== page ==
Chattanooga Now Liz Vice sings gospel with virtuous passion

Chattanooga Now Liz Vice sings gospel with virtuous passion

Vocalist takes the stage at Miller Plaza as headliner of this week's Nightfall concert series

July 28th, 2016 by Casey Phillips in Chattnow Music

Liz Vice

Photo by Contributed Photo /Times Free Press.

Liz Vice

Liz Vice

Photo by Contributed Photo /Times Free Press.

If you go

› What: Nightfall concert series featuring Liz Vice.

› When: 8 p.m. Friday, July 29; Dr. B & The Ease opens at 7 p.m.

› Where: Miller Plaza, 850 Market St.

› Admission: Free.

› Phone: 423-265-0771.

› Venue website:

› Artist website:

The opener

Dr. B & The Ease is a Chattanooga-based blues rock/soul band featuring Rico Moore, Jeremy Miller, Noel Holland and Brandon Michaels. For more information, visit

Despite the implications of her last name, Liz Vice sings gospel music with such virtuous passion that St. Peter might wave her vocal cords to the front of the line at the pearly gates.

But even if the Portland, Ore.-based vocalist is engaged in musical testimony, it's from the depths of a chasm-like musical groove whose walls are shorn with elements of soul and R&B.

Vice's singing has been favorably compared to soul divas such as Aretha Franklin, Adele and The Staple Singers, and it's laid over beefy textures such as funky organ whirl, choral backing and slick drum fills.

When her debut album, "There's a Light" was released last October, it simultaneously charted on Billboard's Top Gospel and Top R&B charts, peaking at the No. 6 and No. 13 spots, respectively.

Friday, July 29, Vice will take the stage at Miller Plaza as the headliner of this week's Nightfall concert series. She was the first booking of the season, says Carla Pritchard executive director of the Chattanooga Presents, which manages the series.

"I was really taken by her vocals and her overall sound," Pritchard says. "She's powerful but also sultry and beautiful at the same time."

Growing up, Vice loved to sing, but she wasn't raised in a particularly religious household. She did most of her singing not in a choir but in her mother's basement, where she performed what she heard on the radio and movie soundtracks.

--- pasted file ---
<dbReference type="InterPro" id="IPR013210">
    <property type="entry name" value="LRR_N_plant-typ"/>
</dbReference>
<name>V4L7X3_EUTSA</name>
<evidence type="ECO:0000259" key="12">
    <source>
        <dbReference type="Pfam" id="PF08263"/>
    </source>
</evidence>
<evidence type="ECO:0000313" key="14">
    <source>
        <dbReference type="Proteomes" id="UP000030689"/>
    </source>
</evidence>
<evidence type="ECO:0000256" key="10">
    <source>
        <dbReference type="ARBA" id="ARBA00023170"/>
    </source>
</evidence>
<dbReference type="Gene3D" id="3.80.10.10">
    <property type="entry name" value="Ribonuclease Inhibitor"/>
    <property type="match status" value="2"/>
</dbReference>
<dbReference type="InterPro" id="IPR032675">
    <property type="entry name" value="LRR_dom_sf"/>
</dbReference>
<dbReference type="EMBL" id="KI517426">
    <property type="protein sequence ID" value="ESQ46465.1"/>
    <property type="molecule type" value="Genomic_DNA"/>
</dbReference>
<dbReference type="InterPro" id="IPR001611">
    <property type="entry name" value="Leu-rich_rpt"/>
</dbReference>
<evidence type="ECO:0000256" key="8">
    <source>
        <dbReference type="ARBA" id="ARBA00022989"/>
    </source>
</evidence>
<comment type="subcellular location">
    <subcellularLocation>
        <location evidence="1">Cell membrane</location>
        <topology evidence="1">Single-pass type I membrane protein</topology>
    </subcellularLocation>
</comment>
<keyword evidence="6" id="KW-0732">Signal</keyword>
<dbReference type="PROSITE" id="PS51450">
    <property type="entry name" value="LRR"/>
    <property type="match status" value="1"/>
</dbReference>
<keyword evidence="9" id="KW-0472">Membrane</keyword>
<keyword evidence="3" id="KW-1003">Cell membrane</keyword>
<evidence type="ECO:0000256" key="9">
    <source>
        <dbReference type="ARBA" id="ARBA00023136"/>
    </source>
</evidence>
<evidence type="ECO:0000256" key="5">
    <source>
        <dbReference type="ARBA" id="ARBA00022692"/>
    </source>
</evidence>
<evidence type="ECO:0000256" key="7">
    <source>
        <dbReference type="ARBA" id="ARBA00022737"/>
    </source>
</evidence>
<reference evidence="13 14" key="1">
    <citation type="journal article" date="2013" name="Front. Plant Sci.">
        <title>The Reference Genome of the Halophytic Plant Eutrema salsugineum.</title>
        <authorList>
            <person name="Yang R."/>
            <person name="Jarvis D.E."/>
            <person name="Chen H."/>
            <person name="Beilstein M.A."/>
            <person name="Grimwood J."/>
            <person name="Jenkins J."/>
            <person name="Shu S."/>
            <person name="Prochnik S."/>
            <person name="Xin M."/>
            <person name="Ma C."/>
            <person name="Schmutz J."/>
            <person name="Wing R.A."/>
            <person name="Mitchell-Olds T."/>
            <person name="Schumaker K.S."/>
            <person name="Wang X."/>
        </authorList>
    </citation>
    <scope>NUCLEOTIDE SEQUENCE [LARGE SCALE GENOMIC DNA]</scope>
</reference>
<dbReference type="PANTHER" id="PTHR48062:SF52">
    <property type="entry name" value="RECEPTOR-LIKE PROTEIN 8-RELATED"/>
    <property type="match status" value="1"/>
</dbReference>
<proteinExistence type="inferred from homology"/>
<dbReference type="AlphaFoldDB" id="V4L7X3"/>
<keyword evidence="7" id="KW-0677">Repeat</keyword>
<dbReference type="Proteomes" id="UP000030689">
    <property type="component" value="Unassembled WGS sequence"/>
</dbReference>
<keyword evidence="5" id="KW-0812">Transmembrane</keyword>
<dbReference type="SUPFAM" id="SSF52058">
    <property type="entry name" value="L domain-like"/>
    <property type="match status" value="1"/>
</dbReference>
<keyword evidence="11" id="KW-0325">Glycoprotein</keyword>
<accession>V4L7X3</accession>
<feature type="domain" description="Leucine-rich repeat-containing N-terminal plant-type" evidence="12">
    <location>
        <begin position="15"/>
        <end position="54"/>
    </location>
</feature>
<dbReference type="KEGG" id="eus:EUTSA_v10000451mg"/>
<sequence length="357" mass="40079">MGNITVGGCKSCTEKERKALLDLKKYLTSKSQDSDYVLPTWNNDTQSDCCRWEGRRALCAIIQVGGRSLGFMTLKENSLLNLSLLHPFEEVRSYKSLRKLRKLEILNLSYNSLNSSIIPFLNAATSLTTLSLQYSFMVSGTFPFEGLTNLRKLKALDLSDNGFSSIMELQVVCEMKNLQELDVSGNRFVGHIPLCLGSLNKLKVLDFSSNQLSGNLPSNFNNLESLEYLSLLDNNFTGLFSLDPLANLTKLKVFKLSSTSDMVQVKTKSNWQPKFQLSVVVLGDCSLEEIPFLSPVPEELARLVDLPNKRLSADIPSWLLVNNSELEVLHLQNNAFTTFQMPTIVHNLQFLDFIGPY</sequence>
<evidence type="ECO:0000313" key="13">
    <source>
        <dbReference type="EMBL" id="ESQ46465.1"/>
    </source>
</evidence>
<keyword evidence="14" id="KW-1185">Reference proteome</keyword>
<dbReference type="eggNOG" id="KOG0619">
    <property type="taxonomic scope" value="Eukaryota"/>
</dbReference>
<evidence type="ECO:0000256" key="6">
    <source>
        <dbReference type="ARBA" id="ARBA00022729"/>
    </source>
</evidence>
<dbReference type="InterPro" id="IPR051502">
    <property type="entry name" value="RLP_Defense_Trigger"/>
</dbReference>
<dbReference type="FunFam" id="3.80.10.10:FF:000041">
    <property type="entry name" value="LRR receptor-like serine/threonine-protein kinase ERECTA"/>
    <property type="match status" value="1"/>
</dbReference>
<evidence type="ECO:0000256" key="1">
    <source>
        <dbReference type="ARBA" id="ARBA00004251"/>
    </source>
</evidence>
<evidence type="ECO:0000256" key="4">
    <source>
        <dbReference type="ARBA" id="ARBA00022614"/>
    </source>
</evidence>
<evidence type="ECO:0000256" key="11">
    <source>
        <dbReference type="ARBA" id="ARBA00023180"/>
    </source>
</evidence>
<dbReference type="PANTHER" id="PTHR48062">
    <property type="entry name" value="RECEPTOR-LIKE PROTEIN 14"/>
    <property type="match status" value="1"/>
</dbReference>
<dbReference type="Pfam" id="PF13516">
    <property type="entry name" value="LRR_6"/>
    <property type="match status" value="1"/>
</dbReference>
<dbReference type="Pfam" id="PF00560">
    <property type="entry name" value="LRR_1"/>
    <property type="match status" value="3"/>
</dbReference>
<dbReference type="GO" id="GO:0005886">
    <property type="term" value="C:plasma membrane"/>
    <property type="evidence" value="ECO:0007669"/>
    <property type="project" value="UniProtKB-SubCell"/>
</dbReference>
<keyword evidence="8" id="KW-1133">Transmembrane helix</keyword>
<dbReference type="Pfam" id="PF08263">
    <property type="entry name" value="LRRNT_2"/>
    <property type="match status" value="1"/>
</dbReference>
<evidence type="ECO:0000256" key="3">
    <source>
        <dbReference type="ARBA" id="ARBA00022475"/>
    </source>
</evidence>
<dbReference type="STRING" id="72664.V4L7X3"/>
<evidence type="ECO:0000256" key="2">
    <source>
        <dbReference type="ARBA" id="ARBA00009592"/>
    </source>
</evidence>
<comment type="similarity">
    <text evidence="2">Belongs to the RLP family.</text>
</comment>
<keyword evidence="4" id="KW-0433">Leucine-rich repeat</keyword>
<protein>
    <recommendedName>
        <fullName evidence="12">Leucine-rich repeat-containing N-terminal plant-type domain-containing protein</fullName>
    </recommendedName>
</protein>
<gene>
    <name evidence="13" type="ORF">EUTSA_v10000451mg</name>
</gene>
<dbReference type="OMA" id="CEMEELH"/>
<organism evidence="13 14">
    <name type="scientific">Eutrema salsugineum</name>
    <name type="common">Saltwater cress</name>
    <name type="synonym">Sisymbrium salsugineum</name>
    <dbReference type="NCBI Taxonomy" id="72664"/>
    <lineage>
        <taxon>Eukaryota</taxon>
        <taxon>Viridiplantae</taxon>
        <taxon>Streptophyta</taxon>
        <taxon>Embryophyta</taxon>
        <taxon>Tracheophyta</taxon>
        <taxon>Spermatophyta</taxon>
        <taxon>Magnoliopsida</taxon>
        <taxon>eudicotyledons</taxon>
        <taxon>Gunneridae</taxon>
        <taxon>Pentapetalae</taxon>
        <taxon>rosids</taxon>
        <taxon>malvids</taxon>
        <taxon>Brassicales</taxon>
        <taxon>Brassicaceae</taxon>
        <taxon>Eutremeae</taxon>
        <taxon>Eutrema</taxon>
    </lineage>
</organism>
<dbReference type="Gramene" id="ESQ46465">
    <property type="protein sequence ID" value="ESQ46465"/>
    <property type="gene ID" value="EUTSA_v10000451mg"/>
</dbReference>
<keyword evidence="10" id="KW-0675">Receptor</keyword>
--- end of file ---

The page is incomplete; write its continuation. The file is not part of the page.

It wasn't until much later in life that she felt pulled to the spotlight, she told National Public Radio's Rachel Martin in a September 2015 interview.

"It wasn't that I hated singing. I just hated singing in front of other people," Vice says. "Singing in my bedroom, singing in the bathroom for hours, singing in the basement when I was a kid? No problem."

After she started attending a church in Portland in 2009, however, she felt compelled to audition for the team of performers who led the congregation in musical performances each Sunday, she says.

In retrospect, her success at a subsequent audition comes as no surprise to the critics who have praised her for singing "in vintage, tambourine-shaking style" (The New York Times) and producing music that is "soul stirring" (

For Vice, however, the first time she sang for her congregation was a stressful nightmare.

"When it was finally time for the service to start and I had to sing the song, my heart was pounding really hard," Vice told Martin. "I felt like all of the pores on my body opened up, and I was drenched in sweat.

"I kept thinking, 'This is how James Brown feels when he performs. This is why he has a towel.'"

Since her debut, Vice has signed with Ramseur Records, a North Carolina-based label that's home to artists such as The Avett Brothers, Bombadil and Steep Canyon Rangers. Now, she says, she hopes her performances help others find a bit of peace through pure distraction.

"Life is hard; it's hard to be a human," Vice told NPR. "What we get to do is invite people in to say, 'For this moment in time — for this hour — we're going to forget about how hard our day was and just play. I'm going to sing hope over them.'"

Contact Casey Phillips at or 423-757-6205. Follow him on Twitter at @PhillipsCTFP.